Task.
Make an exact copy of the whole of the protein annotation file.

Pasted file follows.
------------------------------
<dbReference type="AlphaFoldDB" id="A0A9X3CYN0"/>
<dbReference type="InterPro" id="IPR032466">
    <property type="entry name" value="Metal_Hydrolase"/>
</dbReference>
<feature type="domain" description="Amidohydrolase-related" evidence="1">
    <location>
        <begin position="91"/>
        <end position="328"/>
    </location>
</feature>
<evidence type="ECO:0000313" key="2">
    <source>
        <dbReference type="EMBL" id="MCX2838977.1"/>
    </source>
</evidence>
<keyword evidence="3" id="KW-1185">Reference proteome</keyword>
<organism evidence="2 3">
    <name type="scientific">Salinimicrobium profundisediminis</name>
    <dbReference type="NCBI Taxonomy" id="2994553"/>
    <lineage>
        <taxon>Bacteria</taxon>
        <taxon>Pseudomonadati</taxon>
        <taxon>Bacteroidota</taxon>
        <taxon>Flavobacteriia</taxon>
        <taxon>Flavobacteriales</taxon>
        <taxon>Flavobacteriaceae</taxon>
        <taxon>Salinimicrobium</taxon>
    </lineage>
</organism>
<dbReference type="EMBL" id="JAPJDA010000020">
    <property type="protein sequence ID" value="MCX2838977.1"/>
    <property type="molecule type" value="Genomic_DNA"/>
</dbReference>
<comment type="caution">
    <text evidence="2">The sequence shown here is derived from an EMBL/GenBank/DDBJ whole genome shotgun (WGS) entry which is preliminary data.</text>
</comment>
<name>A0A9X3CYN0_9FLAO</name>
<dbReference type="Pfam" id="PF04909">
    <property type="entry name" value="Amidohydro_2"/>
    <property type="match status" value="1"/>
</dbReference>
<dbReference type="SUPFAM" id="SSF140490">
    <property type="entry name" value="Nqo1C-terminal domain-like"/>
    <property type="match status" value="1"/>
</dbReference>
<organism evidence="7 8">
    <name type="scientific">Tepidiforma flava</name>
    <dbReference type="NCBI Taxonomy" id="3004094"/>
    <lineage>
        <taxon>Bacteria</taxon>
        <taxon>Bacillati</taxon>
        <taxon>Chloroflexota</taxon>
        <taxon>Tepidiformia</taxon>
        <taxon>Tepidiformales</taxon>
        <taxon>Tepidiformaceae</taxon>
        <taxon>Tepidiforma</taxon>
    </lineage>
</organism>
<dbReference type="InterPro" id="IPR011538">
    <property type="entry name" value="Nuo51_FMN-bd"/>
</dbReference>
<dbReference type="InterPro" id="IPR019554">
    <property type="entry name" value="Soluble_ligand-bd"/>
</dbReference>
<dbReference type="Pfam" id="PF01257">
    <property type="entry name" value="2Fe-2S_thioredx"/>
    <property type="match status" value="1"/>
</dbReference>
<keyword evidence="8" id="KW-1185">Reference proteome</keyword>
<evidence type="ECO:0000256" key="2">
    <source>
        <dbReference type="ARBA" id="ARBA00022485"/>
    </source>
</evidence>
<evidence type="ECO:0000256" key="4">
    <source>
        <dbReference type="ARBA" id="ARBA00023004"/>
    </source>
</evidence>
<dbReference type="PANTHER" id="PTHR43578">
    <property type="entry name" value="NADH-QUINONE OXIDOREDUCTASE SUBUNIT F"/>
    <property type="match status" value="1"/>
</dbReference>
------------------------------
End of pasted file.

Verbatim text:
<dbReference type="AlphaFoldDB" id="A0A9X3CYN0"/>
<dbReference type="InterPro" id="IPR032466">
    <property type="entry name" value="Metal_Hydrolase"/>
</dbReference>
<feature type="domain" description="Amidohydrolase-related" evidence="1">
    <location>
        <begin position="91"/>
        <end position="328"/>
    </location>
</feature>
<evidence type="ECO:0000313" key="2">
    <source>
        <dbReference type="EMBL" id="MCX2838977.1"/>
    </source>
</evidence>
<keyword evidence="3" id="KW-1185">Reference proteome</keyword>
<organism evidence="2 3">
    <name type="scientific">Salinimicrobium profundisediminis</name>
    <dbReference type="NCBI Taxonomy" id="2994553"/>
    <lineage>
        <taxon>Bacteria</taxon>
        <taxon>Pseudomonadati</taxon>
        <taxon>Bacteroidota</taxon>
        <taxon>Flavobacteriia</taxon>
        <taxon>Flavobacteriales</taxon>
        <taxon>Flavobacteriaceae</taxon>
        <taxon>Salinimicrobium</taxon>
    </lineage>
</organism>
<dbReference type="EMBL" id="JAPJDA010000020">
    <property type="protein sequence ID" value="MCX2838977.1"/>
    <property type="molecule type" value="Genomic_DNA"/>
</dbReference>
<comment type="caution">
    <text evidence="2">The sequence shown here is derived from an EMBL/GenBank/DDBJ whole genome shotgun (WGS) entry which is preliminary data.</text>
</comment>
<name>A0A9X3CYN0_9FLAO</name>
<dbReference type="Pfam" id="PF04909">
    <property type="entry name" value="Amidohydro_2"/>
    <property type="match status" value="1"/>
</dbReference>
<dbReference type="SUPFAM" id="SSF140490">
    <property type="entry name" value="Nqo1C-terminal domain-like"/>
    <property type="match status" value="1"/>
</dbReference>
<organism evidence="7 8">
    <name type="scientific">Tepidiforma flava</name>
    <dbReference type="NCBI Taxonomy" id="3004094"/>
    <lineage>
        <taxon>Bacteria</taxon>
        <taxon>Bacillati</taxon>
        <taxon>Chloroflexota</taxon>
        <taxon>Tepidiformia</taxon>
        <taxon>Tepidiformales</taxon>
        <taxon>Tepidiformaceae</taxon>
        <taxon>Tepidiforma</taxon>
    </lineage>
</organism>
<dbReference type="InterPro" id="IPR011538">
    <property type="entry name" value="Nuo51_FMN-bd"/>
</dbReference>
<dbReference type="InterPro" id="IPR019554">
    <property type="entry name" value="Soluble_ligand-bd"/>
</dbReference>
<dbReference type="Pfam" id="PF01257">
    <property type="entry name" value="2Fe-2S_thioredx"/>
    <property type="match status" value="1"/>
</dbReference>
<keyword evidence="8" id="KW-1185">Reference proteome</keyword>
<evidence type="ECO:0000256" key="2">
    <source>
        <dbReference type="ARBA" id="ARBA00022485"/>
    </source>
</evidence>
<evidence type="ECO:0000256" key="4">
    <source>
        <dbReference type="ARBA" id="ARBA00023004"/>
    </source>
</evidence>
<dbReference type="PANTHER" id="PTHR43578">
    <property type="entry name" value="NADH-QUINONE OXIDOREDUCTASE SUBUNIT F"/>
    <property type="match status" value="1"/>
</dbReference>